Scaling the heights

"Blessed are the pure in heart, for they will see God." Matthew 5.8


Contemplative prayer takes us beyond words to a place where we experience the inexpressible mystery of God's presence and God's qualities. It is remote from our everyday lives because the quantity and banality of our words compound the sinfulness of our natures and behaviour to obscure this happy prospect - both from our sight and from our experience. Charismatic worship offers a partial, yet lesser, taste of what contemplative prayer promises because contemplative prayer is more about what God gives to us rather than our expression towards God.


Richard Foster proposes 3 steps into contemplative prayer: the first involves what in contemporary jargon might be called "mindfulness". Christian mindfulness involves relentless putting aside all distractions until we are fully present to God. Then we allow ourselves to notice God's presence to us, which is a fact of life but one we often ignore or fail to notice/ acknowledge. Eventually we are transported into a state of spiritual ecstasy, which may have physical manifestations but not necessarily. It can simply involve being suffused in peace or filled with joy. Accounts of famous spiritual revivals are replete with stories of people experiencing exactly these manifestations and feelings.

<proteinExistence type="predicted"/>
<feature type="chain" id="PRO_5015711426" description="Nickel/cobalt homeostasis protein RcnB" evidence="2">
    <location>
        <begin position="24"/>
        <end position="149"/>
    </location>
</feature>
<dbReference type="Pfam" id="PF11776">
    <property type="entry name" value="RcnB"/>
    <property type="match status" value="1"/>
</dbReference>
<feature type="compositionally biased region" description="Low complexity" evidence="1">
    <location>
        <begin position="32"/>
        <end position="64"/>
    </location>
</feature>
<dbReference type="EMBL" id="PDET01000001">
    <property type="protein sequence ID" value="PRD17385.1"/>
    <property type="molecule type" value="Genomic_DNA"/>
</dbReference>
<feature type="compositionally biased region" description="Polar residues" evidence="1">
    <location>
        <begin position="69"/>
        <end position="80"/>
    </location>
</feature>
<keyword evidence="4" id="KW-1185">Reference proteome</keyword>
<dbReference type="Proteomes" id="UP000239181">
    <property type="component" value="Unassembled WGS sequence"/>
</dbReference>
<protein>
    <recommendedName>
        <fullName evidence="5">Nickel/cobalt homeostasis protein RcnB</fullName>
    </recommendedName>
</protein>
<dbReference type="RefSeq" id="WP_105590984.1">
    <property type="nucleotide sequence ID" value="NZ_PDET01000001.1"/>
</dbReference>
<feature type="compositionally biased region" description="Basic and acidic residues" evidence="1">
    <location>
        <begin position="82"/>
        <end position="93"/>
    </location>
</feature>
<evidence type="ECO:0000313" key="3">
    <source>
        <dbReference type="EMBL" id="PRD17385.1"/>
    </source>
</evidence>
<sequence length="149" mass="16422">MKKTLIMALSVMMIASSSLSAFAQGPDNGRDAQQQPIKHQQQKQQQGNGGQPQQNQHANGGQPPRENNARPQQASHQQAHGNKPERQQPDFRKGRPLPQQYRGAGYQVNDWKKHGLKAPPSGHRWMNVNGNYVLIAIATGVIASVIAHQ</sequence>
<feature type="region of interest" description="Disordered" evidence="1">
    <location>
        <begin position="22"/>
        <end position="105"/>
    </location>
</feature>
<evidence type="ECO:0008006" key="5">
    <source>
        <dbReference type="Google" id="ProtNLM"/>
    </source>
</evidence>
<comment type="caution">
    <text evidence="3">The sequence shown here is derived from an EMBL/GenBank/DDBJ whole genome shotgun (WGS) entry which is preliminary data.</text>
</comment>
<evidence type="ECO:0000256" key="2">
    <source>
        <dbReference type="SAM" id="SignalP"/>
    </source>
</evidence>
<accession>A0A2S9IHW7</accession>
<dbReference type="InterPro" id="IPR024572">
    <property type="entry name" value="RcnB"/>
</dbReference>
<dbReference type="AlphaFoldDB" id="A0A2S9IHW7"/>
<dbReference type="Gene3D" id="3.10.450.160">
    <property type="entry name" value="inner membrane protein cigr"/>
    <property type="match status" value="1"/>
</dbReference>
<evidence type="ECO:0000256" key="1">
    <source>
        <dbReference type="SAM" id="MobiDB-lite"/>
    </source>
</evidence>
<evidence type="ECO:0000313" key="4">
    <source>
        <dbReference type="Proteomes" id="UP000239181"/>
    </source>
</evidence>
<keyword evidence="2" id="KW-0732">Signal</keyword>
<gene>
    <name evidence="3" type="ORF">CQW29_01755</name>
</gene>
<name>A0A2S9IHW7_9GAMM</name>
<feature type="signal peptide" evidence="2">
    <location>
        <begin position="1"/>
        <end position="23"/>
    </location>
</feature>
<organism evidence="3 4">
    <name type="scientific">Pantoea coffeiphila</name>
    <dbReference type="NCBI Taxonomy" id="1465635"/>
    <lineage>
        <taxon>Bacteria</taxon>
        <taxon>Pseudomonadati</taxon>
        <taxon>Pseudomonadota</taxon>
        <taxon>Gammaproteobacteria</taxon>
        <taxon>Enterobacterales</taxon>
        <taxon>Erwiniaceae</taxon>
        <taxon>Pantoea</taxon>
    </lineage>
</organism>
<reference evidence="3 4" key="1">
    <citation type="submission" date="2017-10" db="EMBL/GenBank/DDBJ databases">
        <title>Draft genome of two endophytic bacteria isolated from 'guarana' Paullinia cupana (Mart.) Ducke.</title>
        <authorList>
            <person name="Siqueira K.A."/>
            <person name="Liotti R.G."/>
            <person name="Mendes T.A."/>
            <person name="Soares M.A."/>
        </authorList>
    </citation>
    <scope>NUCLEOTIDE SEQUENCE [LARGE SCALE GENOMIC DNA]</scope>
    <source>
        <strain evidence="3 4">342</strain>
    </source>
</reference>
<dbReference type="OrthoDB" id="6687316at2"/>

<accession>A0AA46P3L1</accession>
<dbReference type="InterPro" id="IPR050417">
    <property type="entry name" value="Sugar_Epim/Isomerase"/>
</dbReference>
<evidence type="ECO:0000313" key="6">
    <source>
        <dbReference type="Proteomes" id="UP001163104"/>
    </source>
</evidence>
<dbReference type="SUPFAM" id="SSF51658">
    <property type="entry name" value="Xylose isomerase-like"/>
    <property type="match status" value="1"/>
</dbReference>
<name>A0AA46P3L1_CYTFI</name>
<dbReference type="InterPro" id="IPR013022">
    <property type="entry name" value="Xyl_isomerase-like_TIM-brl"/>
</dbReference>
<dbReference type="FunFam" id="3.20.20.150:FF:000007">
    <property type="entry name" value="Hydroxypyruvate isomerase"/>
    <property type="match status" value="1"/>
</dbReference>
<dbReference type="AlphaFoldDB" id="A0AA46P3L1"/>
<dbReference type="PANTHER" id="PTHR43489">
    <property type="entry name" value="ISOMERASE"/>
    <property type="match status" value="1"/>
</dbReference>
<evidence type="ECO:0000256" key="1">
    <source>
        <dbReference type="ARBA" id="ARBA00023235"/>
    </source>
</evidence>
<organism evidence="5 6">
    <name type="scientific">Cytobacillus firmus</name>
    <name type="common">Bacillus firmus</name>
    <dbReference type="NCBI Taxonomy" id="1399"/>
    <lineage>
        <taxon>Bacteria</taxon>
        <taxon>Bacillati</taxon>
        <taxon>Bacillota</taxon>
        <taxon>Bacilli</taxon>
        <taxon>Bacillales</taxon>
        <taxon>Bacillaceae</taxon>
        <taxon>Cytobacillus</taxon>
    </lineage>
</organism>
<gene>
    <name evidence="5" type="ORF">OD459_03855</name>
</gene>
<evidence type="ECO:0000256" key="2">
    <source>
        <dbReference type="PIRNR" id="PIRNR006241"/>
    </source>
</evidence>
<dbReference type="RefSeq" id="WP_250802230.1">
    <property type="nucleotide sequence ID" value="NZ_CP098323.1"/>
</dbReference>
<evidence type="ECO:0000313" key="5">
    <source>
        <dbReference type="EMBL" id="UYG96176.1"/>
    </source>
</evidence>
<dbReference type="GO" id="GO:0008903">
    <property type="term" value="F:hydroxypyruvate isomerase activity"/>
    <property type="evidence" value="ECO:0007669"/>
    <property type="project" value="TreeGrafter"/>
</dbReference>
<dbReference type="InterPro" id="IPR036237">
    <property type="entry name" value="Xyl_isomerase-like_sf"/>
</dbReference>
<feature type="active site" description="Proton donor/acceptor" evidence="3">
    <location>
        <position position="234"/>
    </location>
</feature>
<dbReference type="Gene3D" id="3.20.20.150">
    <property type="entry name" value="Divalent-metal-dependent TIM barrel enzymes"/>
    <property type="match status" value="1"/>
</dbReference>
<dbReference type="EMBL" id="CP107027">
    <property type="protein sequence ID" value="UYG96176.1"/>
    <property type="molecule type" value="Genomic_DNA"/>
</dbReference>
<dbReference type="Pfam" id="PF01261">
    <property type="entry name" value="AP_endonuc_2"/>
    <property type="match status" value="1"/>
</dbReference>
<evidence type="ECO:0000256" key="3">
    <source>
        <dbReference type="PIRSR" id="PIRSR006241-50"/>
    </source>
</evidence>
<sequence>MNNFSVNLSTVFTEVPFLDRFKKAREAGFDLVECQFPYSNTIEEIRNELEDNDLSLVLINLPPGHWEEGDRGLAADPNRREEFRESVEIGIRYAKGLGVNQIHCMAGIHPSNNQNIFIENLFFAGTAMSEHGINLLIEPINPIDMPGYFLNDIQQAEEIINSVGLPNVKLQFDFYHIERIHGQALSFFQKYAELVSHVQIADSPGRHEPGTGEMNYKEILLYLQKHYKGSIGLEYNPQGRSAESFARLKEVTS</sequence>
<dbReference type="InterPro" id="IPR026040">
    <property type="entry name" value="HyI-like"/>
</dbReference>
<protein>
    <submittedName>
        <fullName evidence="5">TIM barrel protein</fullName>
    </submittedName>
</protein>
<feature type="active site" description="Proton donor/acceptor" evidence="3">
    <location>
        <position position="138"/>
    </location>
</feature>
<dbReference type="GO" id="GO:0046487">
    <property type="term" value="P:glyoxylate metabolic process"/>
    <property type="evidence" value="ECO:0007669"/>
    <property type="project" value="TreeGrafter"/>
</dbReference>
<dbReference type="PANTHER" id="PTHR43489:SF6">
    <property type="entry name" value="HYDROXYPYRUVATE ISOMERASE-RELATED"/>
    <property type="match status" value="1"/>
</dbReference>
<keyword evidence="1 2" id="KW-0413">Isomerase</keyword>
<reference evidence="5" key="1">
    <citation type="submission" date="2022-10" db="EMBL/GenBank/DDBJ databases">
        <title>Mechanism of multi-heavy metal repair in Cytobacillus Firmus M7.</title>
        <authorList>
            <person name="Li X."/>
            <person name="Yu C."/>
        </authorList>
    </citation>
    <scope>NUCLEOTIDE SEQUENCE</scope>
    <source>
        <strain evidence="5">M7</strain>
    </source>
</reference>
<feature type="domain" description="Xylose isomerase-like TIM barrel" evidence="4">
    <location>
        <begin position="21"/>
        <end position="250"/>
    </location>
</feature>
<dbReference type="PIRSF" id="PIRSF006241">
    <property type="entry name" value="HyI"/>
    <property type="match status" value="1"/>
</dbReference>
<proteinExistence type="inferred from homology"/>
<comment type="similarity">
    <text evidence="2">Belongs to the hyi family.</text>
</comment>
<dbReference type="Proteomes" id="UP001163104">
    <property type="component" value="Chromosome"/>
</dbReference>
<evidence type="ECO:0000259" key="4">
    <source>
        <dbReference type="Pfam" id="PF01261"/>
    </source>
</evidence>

In our doubt, we are sceptical about this dimension of spirituality: condemning of its emotionalism, embarrassed about the apparent lack of control; perhaps even fearful of the consequences in our own lives? To reach full communion with God involves being subjected to the refining fire of God's love, in order that everything impure in our lives is burned away. Yet how many of us have become so comfortable in our imperfections that we cling to them, fearing the impact of going deeper with God. What if that involves suffering and sacrifice? What will friends, family and work colleagues say? These fears are real and legitimate so, what matters more: our fears or God's promises? Faithfulness or compromise? Progress or stagnation? Ultimately it is about heaven or hell...



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